• My Soda with Radovan | Opinio Jur­is — I can offer a few com­ments about what Dr. Karad­z­ic is like.  None of the fol­low­ing is spin, although read­ers are cer­tainly entitled to be skep­tic­al.

    The first thing I noticed was how at peace he seemed to be.  I’ve sat across the table from enough accused crim­in­als to know when someone is put­ting on a show for me.  Dr. Karad­z­ic wasn’t.  He has no illu­sions about his situ­ation, but he emphas­ized again and again that he wants the tri­al to be about the facts and the law — not about him.  He has obvi­ously accep­ted the pos­sib­il­ity — indeed, the over­whelm­ing like­li­hood — that he will nev­er again be a free man.  That can­not be a happy pro­spect, but he genu­inely seems okay with it.  As he said to us, he can read and write and think any­where.

    I was also struck by Dr. Karadzic’s evid­ent intel­li­gence.  He speaks very good Eng­lish, is extremely well-read and artic­u­late, and has a keen interest in world polit­ics…

  • How Well Does Fox News Mix with Real­ity? | Seek­ing Alpha — We can, in fact, expect that if journ­al­ism is going to be well-fun­ded going for­ward, it may be as part of lar­ger, enter­tain­ment-ori­ented com­pan­ies, com­pan­ies that see that “con­tent” widely dis­trib­uted and over mul­tiple plat­forms can be prof­it­able. If that’s the case, then Fox’s little real­ity prob­lem becomes a big­ger one for journ­al­ism more gen­er­ally. We know that journ­al­ism is dif­fer­ent from the enter­tain­ment trades; without fear or favor is not a phrase you hear a lot in Hol­ly­wood. So, to the cur­rent mix of chal­lenges, add this one: how do journ­al­ists call out their work in some eas­ily notice­able way (espe­cially online) to dis­tin­guish it from… everything else?
  • News­pa­pers Broke My Heart. Will Cit­izen Journ­al­ism Heal It? | NewsTechZ­illa — I believe blog­gers, cit­izen journ­al­ists and non­tra­di­tion­al out­lets must take on the role of pub­lic watch­dog as news­pa­pers con­tin­ue to decline.

    That’s why a small team of journ­al­ists and I star­ted Texas Watch­dog. We’re a non­profit online news site – one of a few dozen that have popped up across the coun­try. We also provide invest­ig­at­ive tools and train­ing to blog­gers, act­iv­ists of any stripe and journ­al­ists at news­rooms with few resources.

    The Texas Watch­dog staff believes that the group’s work is one part of the solu­tion to the decline of invest­ig­at­ive journ­al­ism at news­pa­pers and TV sta­tions. We help train any­one on how to invest­ig­at­ive gov­ern­ment, make gov­ern­ment agen­cies more trans­par­ent and to keep “city hall” hon­est. Some of that train­ing includes craft­ing pub­lic records requests, effect­ive inter­view­ing, use­ful tools in dig­ging into the back­grounds of those run­ning for office, devel­op­ing sources, as well as oth­er skills.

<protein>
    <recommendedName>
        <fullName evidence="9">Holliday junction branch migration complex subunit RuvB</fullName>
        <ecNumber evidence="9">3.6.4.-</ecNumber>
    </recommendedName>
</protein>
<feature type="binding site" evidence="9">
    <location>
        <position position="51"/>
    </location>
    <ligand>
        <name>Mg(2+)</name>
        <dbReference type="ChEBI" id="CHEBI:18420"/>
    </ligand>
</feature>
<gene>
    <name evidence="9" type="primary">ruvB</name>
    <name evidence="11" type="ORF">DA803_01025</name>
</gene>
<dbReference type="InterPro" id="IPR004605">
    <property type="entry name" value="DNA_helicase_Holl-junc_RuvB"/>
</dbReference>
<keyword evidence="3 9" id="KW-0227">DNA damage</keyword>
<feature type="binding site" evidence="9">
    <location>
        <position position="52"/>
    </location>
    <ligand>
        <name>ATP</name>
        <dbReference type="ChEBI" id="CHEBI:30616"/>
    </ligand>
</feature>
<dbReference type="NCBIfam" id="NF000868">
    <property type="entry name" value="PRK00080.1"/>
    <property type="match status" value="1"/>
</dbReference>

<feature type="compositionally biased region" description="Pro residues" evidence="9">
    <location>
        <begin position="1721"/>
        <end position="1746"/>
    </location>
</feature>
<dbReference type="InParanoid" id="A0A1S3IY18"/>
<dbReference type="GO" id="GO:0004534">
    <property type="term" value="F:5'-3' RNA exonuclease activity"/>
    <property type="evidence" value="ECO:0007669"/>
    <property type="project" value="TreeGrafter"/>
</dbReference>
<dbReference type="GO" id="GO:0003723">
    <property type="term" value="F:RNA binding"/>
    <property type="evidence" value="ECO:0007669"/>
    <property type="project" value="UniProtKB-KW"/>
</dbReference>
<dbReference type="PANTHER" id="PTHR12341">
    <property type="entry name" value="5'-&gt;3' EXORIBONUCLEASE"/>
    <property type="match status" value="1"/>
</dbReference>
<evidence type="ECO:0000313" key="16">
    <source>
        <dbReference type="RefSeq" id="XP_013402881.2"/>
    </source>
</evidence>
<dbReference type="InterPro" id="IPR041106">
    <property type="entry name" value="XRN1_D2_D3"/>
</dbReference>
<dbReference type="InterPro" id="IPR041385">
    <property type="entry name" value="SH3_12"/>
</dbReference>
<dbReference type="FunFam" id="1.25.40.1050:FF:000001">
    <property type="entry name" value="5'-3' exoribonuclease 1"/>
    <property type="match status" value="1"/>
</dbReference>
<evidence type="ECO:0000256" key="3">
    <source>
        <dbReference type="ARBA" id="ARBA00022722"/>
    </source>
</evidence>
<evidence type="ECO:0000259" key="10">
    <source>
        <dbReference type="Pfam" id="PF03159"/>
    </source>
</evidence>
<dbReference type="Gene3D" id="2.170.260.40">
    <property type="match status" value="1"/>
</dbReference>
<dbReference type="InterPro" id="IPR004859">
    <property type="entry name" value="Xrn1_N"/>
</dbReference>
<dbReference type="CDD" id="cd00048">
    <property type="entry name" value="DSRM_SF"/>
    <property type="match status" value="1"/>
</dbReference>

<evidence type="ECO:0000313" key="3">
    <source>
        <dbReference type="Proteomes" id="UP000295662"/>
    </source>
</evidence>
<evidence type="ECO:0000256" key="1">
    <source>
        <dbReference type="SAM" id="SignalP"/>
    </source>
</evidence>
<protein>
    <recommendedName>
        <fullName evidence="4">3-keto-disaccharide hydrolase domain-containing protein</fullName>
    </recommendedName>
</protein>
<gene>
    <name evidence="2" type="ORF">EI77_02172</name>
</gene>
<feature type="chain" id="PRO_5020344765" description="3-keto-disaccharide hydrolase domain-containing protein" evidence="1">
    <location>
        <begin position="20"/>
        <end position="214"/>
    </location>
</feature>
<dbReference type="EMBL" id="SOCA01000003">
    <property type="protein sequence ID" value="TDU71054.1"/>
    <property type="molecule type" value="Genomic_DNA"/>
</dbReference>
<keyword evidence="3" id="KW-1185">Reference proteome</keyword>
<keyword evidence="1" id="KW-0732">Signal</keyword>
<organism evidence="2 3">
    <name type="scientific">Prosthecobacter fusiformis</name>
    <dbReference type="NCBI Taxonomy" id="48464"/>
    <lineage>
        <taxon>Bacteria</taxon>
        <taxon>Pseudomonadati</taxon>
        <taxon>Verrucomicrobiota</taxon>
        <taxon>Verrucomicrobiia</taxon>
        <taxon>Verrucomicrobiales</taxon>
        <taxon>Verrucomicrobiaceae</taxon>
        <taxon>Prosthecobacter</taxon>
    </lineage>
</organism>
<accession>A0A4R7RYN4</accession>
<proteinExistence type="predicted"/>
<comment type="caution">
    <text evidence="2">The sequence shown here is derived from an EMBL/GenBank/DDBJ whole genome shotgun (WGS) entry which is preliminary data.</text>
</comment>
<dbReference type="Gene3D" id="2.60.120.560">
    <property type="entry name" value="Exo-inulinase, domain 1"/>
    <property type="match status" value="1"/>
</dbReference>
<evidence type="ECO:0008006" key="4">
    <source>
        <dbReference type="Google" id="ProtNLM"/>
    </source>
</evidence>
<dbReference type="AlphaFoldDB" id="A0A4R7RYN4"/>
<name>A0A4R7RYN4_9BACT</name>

• Will the Times Live? | The New York­er — Try an RSS read­er and cus­tom search: “It’s pos­sible, of course, that my skep­ti­cism about fore­casts of the impend­ing death of the Times is simply the product of wish­ful think­ing, since I am one of those dino­saurs who finds the idea of a morn­ing without the print edi­tion of the Times pretty much unima­gin­able. Just yes­ter­day morn­ing, in fact, I was quite power­fully struck by the tre­mend­ous vari­ety and detail of inform­a­tion that a single day’s edi­tion of the Times offers, and by the—clichéd, but non­ethe­less true—fact that read­ing, or at least skim­ming, the print edi­tion cov­er to cov­er guar­an­tees you’ll come across stor­ies that you may not have thought you were inter­ested in but in fact are fas­cin­ated by… And yes, the Inter­net offers these things as well, but, I have to say, noth­ing quite offers the unusu­al com­bin­a­tion of com­pre­hens­ive­ness.”
  • The MSM, Gaza and Paja­mas TV | Roger L. Simon — The New Journ­al­ism: “Who could blame the Israel gov­ern­ment for hav­ing had enough of the pro­pa­ganda wiles of the MSM? So that brings us to Paja­mas TV. We have decided to help right this imbal­ance in our small way by emphas­iz­ing cov­er­age from Israel as long as this crisis is going on. We have a live cam­era in Jer­u­s­alem and we are going to fea­ture the fol­low­ing tal­ent there, among oth­ers: Car­oline Glick of the Jer­u­s­alem Post, our own Middle East Edit­or Allis­on Kaplan Som­mer (a Tel Aviv res­id­ent), Richard Landes of Boston Uni­ver­sity and a part-time Jer­u­s­alem res­id­ent and Nit­sana Leit­ner of the Israeli Law Cen­ter. We admit we are biased in favor of Israel, in favor of the side we view as the good guys in a mor­al struggle. So bear that in mind when you tune in, but tune in every day for our Gaza Update.”